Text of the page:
With that came the important role of lector. Preaching loomed in importance and raised high expectations, even preaching at daily Mass. Beyond the Mass, Scripture moved with ease to enrich much of our prayer. Scripture was woven into catechesis. It became the focus of study for so many of our people.

Newer forms of prayer arose — charismatic prayer, lectio divina, centering prayer. There were courses on Ignatian Spirituality as well as Carmelite and Dominican. Happily, San Damiano Retreat House in Danville, which opened one year before the diocese did, offered varied opportunities for prayer and reflection, joining the welcome of the Mission San Jose Dominican Sisters for Taize prayer along with the invitation from the Holy Family Sisters in Mission San Jose to promote religious experience for our people.

Along with the new, Marian devotions remained, with the rosary prominent along with devotions, such as Our Lady of Perpetual Help. Devotion to our Lady of Guadalupe grew greatly. Our Lady of Lavang was also introduced to us. The devotional Marian patterns of our ethnic people 19 years ago brought us together for the first gathering of the annual Chatauqua celebration on the feast of the Assumption.

As a postscript, we became accustomed to ministries at the altar. These were lectors and Eucharistic ministers and acolytes, no longer known as “altar boys.” Piety was enriched by the service of Eucharistic ministers, especially in bringing Communion to the homebound. Beyond that, we note the fruitful ministry of permanent deacons, unhesitatingly established by Bishop Begin.

Dignity of the person


The development of so many ministries leads us to a poetic reflection on incense. We not only incense the table of the altar, which represents Christ; we also incense persons. It is a sign of respect and reverence. A theme traceable to the Second Vatican Council becomes explicit through the teachings of Pope John Paul II, namely, the dignity and the sacredness of the human person.

The steady and prayerful upholding of the sacredness of life in the womb, spoken of in the Second Vatican Council as an unspeakable violation if not protected, has been the clearest witness by the Church. The diocese has been blessed to have had Sister Maureen Webb of Holy Names University. Scientifically and politically competent, she established our Respect Life Office, extending concern to threats to the life of the elderly or the ill and reflecting the clarity of Pope John Paul II on the immorality of capital punishment.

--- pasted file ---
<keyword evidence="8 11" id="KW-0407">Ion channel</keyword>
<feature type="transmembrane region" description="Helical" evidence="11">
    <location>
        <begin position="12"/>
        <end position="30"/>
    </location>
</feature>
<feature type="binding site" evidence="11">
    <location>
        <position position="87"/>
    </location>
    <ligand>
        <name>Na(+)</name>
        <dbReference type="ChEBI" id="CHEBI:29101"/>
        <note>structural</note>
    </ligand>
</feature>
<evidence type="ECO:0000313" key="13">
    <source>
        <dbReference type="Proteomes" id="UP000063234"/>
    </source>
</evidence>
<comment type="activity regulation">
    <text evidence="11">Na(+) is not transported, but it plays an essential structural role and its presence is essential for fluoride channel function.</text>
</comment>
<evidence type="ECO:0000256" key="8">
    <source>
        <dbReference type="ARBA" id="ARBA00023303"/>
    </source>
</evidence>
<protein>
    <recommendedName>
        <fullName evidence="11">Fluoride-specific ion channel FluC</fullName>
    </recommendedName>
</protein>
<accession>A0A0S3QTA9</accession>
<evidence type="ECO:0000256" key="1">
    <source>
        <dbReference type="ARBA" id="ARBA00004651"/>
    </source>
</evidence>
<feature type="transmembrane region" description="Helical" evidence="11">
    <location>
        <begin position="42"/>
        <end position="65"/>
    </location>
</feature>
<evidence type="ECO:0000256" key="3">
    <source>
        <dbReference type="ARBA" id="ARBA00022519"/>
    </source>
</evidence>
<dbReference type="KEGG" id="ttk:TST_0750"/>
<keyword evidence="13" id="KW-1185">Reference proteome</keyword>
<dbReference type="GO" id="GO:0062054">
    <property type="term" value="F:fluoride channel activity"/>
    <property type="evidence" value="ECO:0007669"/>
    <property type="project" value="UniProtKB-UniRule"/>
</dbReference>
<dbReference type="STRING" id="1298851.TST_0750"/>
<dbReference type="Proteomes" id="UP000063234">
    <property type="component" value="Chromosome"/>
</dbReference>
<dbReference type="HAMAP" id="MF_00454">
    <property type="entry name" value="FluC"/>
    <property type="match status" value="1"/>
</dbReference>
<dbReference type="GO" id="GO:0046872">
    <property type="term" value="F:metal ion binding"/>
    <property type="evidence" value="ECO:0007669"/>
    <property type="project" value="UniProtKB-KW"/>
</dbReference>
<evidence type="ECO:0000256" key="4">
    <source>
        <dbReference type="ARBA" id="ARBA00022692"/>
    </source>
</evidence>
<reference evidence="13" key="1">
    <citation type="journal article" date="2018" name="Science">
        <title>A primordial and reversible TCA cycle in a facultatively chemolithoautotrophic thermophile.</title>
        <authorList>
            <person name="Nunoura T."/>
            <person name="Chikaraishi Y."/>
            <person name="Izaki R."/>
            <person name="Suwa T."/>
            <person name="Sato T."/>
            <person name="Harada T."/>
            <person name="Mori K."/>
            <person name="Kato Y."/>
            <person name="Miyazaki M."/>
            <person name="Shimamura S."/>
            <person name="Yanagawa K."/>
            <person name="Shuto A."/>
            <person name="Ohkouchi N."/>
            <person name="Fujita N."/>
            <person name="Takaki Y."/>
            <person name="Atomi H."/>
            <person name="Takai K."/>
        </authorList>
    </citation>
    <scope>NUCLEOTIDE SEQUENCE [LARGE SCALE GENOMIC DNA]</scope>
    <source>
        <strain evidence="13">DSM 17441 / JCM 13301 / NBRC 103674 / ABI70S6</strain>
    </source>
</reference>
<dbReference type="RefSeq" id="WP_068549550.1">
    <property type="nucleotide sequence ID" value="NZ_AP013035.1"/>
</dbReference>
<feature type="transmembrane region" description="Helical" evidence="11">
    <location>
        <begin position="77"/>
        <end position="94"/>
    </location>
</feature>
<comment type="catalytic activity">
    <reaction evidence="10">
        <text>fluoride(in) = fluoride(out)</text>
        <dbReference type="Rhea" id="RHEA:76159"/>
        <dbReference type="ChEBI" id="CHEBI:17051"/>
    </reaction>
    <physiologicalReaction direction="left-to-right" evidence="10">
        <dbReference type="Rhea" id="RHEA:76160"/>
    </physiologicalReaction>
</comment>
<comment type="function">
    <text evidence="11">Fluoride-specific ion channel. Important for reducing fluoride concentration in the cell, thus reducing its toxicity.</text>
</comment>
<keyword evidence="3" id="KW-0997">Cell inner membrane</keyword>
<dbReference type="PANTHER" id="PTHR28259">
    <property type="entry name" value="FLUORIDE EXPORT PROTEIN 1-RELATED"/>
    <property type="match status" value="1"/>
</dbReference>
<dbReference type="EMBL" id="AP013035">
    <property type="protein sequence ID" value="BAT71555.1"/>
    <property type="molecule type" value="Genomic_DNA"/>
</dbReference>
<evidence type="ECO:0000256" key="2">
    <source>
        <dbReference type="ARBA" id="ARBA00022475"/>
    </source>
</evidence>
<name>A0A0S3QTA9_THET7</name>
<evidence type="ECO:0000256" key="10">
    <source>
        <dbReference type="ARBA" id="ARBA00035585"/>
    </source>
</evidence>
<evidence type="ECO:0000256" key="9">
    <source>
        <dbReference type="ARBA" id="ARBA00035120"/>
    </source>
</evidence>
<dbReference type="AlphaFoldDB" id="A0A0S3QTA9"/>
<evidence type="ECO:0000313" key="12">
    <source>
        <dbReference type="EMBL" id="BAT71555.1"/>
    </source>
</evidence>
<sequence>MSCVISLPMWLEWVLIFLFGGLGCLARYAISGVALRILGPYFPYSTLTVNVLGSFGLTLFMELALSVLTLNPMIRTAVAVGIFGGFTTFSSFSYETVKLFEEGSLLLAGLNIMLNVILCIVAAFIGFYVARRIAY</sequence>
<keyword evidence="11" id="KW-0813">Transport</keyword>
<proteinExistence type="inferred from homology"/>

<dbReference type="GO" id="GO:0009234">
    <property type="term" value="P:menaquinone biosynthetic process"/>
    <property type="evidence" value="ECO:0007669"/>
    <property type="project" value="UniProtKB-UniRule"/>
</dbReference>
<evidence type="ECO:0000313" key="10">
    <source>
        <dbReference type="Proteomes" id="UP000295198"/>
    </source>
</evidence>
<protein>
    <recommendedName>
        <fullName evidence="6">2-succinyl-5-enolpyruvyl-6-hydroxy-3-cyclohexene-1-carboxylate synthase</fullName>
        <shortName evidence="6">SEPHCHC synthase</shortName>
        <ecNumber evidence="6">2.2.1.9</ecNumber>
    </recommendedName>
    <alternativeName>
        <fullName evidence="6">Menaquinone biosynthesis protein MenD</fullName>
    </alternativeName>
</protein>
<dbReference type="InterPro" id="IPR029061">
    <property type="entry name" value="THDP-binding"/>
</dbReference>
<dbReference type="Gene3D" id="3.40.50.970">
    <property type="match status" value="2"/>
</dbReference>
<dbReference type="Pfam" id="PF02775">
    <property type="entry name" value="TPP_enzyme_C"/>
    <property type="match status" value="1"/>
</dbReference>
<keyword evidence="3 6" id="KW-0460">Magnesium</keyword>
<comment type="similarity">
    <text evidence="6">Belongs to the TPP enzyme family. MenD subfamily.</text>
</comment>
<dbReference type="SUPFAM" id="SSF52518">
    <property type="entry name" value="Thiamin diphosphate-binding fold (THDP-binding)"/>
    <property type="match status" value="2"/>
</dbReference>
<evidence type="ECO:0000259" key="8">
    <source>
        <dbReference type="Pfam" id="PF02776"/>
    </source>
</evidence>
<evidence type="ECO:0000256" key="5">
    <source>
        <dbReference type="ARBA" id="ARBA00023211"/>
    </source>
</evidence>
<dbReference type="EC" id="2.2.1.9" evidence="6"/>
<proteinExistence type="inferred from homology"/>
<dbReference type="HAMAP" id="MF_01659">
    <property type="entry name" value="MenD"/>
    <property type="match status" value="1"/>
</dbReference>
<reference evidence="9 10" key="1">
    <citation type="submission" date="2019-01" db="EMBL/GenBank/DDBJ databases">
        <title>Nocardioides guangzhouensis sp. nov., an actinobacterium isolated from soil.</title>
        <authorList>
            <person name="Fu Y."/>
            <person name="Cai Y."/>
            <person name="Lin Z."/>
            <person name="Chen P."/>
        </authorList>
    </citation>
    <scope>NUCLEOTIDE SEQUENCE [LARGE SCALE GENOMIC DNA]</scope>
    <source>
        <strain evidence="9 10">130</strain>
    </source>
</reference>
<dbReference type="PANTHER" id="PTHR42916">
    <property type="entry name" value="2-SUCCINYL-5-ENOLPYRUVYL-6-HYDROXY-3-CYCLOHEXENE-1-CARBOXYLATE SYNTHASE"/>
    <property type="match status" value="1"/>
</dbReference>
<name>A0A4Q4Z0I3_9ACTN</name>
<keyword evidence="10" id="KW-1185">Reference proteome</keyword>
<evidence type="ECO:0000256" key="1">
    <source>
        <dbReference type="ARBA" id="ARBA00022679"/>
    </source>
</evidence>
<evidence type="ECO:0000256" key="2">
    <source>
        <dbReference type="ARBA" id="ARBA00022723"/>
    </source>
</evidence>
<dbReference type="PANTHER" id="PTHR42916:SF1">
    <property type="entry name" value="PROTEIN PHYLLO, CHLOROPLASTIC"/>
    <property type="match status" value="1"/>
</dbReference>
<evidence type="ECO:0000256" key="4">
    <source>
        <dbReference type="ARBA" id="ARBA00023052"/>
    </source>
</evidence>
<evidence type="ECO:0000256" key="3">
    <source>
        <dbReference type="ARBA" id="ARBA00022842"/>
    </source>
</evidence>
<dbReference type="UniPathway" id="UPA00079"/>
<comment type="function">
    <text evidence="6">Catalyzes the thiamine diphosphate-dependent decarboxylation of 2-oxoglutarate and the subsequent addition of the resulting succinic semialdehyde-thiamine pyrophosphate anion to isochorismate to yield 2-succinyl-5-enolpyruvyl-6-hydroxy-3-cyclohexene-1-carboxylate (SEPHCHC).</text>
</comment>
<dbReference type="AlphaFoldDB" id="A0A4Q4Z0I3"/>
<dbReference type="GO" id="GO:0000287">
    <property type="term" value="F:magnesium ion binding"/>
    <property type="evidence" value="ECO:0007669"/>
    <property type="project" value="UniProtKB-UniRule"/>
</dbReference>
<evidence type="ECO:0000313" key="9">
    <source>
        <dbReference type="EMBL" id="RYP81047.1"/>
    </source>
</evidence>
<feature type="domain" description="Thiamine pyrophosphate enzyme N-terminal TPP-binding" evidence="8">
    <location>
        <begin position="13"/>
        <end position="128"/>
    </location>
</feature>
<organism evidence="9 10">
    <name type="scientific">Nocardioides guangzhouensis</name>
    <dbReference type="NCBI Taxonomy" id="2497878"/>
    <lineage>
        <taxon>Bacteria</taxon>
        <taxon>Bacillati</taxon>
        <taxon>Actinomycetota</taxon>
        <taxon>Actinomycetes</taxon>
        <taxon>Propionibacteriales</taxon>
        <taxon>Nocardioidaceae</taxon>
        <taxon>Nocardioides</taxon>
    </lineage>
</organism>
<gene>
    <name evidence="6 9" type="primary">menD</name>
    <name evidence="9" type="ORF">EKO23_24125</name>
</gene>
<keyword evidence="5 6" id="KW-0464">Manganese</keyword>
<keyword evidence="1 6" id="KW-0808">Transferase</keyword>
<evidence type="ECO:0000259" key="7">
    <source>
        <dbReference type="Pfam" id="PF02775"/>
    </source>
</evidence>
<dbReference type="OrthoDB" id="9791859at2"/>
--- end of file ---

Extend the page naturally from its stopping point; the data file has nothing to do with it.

Dignity of person is a foundational heritage pointing our attention to those among us in need. The St. Vincent de Paul Society, long and well established in the East Bay, carried a national reputation even in my college years. It moved beyond parish work and even thrift shops after the Second Vatican Council. With patriarchs, such as Michael Hester and Cyril Gilfether among so many, the society opened a dining room for the homeless and needy and Casa Vincentia and rehabilitation work for released prisoners.

In the 1960s, Professor Raymond Sontag from the University of California History Department, keynote speaker at the welcome for Bishop Floyd Begin, remarked with passion that racial division had brought down empires. It was he who prevailed on the bishop to establish the Catholic Interracial Council. The advent of the AIDS epidemic stirred Mother Teresa’s Brothers from Southern California to help form here a center of care and concern — in recent times carried on quietly by Providence House. The Sisters of St. Joseph of Carondolet reached out to homeless women.

At the institutional level, Bishop Begin and Monsignor John McCracken, inspired by renewed vision after the council, enlarged the older patterns of Catholic Charities. Its outreach became more flexible and adaptable, opening up new services and closing down those that had served their purpose. The proud work of resettlement and welcome of refugees has marked our diocese. At one time we also responded to the needs in Sacramento and the San Joaquin Valley.

The very sophisticated Mercy Sisters Housing program came to our rescue after the 1989 earthquake. Steady attention was given to the role of inner-city education. Important initiatives in adult literacy and care of marginal young students came through the efforts of the Sisters of the Holy Names and the Christian Brothers of St. John Baptist de La Salle, two of the pioneering religious communities serving in this diocese for more than a century.

The Vatican Council stressed the dignity of people in need but also reminded us to recognize the dignity of those of mature talent. Thus grew the diversity of consultative bodies at the level of parish and of diocese. Committed to pastoral direction and finance, the pattern did not develop without resistance, but it is indeed a holy work.

Before its time through the recommendation of the senate of priests and the work of Father Brian Joyce, we developed a Diocesan Pastoral Council composed of priests, religious and largely laity. A gathering of 400 people at Holy Names University in 1983 promoted five priorities. They stressed lay leadership, youth, social justice, education and evangelization.

What surprised me somewhat was the united emphasis on social justice. Perhaps it should not have since what the delegates promoted was a century-old teaching of the Church. The council identified inner-city schools as a matter of justice, and Catholic hospitals in their pursuit of universal health care, also St. Vincent de Paul Society in its work with prisoners. Credit for this consciousness must be given to congregations of religious men and women, who developed such awareness as part of their ministries.